Good bye Chiang Mai, hello Saskatoon!

I came to Thailand to complete the Government Certified Training of 300 hours for Thai Massage teaching (GCT 300) at TMC School and to take two other workshops from David Lutt. Eight weeks seemed like a very long time to be away, but it sure flew by (at least on my end). We had our last vegan lunch at Kat Ruam Chok Market prepared by the culinary wizard Yupin. She made us special dishes for our last day. I will miss her great cooking. Thankfully, she gifted me her special Myanmar spice blend so I can do my best to recreate some of the flavour of her dishes at home.

Yesterday my six classmates and I, along with other TMC students who had completed their programs, took part in a big Graduation Ceremony. We gathered in a room, had speeches from Nai (who works in the TMC office ensuring that everything, and I mean everything runs smoothly), Jan and Noo (TMC owners), and a student representative from each class. All our teachers were present as well.

Jan and Noo had just returned from a trip to India and gifted their teachers with clothing that they all wore for the graduation. They all looked incredibly beautiful. Each graduating class gave our teachers flowers, so it was an incredibly colourful, and eventually tearful, celebration. We all felt the reality that come Monday morning we wouldn’t be seeing each other at class as we have for the past five weeks. We were scattering around the world hopeful that our paths will cross again.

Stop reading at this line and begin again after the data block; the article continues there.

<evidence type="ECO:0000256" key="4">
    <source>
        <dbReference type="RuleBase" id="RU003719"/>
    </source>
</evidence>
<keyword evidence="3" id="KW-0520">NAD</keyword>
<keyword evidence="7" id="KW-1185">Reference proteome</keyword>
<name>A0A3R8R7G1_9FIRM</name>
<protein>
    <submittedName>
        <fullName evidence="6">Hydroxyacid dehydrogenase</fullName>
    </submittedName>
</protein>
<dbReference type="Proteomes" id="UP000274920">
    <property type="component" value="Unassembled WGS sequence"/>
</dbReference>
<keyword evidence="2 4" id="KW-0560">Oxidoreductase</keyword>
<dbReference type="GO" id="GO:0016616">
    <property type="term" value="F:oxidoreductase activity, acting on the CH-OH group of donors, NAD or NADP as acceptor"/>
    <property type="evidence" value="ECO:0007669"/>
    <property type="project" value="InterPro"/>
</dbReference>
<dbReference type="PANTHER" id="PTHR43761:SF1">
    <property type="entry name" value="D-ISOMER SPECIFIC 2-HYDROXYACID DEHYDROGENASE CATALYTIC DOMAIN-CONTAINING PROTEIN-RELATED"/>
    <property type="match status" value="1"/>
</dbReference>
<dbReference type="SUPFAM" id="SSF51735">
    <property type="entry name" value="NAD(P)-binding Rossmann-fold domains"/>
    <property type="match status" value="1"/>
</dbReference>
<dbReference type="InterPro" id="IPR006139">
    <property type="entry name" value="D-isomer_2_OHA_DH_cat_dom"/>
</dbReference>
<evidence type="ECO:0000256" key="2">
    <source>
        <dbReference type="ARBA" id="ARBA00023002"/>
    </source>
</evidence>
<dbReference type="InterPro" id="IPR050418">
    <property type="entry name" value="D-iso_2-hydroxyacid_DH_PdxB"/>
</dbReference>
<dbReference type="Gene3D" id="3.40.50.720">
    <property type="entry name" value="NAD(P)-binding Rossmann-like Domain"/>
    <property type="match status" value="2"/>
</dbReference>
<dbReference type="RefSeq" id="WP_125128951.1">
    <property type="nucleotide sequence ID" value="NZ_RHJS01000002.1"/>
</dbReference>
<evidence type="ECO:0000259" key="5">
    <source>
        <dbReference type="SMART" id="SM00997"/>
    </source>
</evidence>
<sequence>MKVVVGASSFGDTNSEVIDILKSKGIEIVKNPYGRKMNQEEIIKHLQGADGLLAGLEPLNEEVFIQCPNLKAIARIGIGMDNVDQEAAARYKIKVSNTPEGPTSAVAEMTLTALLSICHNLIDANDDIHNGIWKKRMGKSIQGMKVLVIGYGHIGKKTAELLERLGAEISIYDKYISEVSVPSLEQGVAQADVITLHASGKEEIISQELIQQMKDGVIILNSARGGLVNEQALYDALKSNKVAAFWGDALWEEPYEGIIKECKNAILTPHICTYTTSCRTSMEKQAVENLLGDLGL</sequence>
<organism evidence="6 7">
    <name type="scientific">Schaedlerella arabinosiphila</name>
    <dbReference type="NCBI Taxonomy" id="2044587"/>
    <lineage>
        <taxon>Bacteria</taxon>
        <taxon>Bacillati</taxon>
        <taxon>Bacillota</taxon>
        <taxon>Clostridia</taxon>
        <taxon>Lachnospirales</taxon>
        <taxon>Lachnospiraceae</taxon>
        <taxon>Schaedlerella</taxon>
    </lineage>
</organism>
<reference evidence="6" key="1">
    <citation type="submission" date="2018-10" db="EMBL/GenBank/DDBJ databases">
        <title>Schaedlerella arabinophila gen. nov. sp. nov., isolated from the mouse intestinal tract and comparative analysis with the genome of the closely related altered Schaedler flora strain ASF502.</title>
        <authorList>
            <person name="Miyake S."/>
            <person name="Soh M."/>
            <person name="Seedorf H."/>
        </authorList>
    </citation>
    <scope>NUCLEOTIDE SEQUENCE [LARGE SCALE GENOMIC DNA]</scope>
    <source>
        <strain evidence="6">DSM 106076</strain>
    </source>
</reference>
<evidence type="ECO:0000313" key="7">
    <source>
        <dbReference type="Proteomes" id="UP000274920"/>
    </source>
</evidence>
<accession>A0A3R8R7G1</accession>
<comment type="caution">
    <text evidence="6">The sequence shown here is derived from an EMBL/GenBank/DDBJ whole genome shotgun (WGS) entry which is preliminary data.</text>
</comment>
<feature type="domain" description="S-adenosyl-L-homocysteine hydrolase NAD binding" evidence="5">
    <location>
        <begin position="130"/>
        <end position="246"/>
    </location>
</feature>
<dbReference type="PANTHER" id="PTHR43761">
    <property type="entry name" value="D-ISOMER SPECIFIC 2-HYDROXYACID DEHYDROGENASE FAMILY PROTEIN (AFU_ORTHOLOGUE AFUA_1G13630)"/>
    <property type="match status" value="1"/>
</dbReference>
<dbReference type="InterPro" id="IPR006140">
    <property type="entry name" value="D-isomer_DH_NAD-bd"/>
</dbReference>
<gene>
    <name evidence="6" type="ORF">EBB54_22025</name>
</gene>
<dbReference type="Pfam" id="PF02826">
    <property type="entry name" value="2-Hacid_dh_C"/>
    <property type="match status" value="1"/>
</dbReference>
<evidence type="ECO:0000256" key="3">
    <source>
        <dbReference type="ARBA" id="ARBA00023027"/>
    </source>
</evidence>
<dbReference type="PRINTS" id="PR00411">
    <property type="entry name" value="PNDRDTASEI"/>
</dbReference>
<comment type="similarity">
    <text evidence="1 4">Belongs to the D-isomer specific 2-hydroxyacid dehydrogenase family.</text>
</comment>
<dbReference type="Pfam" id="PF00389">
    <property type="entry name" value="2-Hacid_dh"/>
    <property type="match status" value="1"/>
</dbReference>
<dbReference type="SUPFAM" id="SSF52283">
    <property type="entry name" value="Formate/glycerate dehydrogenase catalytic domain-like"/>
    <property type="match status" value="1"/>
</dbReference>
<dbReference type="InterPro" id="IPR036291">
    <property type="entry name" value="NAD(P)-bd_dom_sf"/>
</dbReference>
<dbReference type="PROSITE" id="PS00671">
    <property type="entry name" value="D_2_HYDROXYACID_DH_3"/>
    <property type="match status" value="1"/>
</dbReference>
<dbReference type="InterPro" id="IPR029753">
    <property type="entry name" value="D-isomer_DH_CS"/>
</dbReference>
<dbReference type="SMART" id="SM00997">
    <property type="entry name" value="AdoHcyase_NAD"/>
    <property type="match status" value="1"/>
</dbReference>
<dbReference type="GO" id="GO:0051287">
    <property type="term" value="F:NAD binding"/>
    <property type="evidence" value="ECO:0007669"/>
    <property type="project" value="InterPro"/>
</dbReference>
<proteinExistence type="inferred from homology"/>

Twenty two of us gathered at the poplar Riverside Restaurant for a dinner boat cruise up and down the Ping River that night, and then went out for drinks and dancing at the funky THC rooftop bar near the Tha Phae Gate. As Cathleen from Alaska said, “we had a juicy time!”

I managed to get some sleep and was ready to begin my last full day in Chiang Mai cycling the countryside with my guesthouse owner Noi, and two other Tip Top guests, Jack and Xavier. We began cycling south and west of the city by 8:30 am visiting great coffee shops (Mao, Praw & Plean, and The Old Cafe at Baan Kang Wat), had a great lunch at Praw & Plean, and wandered around Baan Kang Wat, or House by the Temple, an area comprised of small houses whose architectural style is uniquely thai-contempory serving as business spaces for artists, craftsman, gardeners and cafe/restuarant owners.

Next we visited the tunnels of Wat Umong, a 700 year old Buddhist Temple. According to local legend, the King regularly consulted a monk who lived at the Wat Umong Maha Thera Chan, a temple located within the old city walls of Chiang Mai. The monk used a tunnel to meditate in peace and quiet. As the city of Chiang Mai grew the monk found it more and more difficult to meditate. To accommodate the monk, the King ordered a number of tunnels dug out in a man made mound outside the city, in a forested area bordering Doi Suthep mountain. The tunnels were lined with brick walls, plastered, and painted with Buddhist murals. Shrines with images of the Buddha were added, giving the monk a new place to meditate in peace and quiet.

The Wat and its’ grounds are extensive and also contains a meditation centre which hosts meditation classes and Dhamma talks. It was the perfect day to a most magical Chiang Mai experience. THANKS NOI!

So it is farewell to my friends in Chiang Mai, until next time. In a few hours I will be on a plane to Seoul, Vancouver, then home to Saskatoon, Saskatchewan (everyone I meet that asks me where I am from gets a kick out of trying to repeat that name back).